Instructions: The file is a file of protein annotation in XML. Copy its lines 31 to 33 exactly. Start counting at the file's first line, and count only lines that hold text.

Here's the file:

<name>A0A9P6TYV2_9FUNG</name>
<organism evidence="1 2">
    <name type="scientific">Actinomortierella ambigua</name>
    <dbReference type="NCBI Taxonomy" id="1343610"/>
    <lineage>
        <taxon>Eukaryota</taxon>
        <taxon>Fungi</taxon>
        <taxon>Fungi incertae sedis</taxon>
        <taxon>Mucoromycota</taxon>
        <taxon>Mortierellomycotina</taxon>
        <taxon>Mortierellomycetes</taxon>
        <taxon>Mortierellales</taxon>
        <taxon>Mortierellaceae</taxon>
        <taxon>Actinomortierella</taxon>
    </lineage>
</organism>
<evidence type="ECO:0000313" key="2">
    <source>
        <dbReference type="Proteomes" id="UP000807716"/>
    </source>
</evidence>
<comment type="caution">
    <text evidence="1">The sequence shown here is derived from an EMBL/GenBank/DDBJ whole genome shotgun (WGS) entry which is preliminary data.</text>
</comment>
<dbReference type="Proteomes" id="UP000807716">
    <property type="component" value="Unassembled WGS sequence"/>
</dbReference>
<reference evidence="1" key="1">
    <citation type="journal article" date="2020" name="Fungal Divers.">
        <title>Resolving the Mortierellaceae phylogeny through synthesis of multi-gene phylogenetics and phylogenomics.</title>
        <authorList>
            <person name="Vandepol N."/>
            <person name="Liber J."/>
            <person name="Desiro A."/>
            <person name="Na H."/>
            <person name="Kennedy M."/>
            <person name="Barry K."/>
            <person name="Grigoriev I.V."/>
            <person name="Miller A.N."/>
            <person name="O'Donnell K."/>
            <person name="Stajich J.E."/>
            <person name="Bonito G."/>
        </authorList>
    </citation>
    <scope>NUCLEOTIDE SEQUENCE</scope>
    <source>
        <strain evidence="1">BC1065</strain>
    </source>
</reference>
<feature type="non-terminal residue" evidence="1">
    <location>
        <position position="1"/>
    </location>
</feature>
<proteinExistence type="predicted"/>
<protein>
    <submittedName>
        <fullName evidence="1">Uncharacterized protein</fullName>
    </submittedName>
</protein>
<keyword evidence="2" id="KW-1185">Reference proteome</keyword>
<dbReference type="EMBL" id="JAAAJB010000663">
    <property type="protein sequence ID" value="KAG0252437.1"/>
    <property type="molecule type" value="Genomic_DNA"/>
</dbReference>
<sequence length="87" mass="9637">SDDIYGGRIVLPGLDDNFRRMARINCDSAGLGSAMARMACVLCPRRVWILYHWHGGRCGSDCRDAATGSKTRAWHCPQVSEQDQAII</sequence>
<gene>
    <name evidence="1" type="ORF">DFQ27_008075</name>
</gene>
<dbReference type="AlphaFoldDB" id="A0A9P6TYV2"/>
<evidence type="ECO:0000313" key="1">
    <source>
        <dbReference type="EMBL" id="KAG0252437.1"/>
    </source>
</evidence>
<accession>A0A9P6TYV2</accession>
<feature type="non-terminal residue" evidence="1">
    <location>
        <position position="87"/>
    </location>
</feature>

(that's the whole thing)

        <authorList>
            <person name="Vandepol N."/>
            <person name="Liber J."/>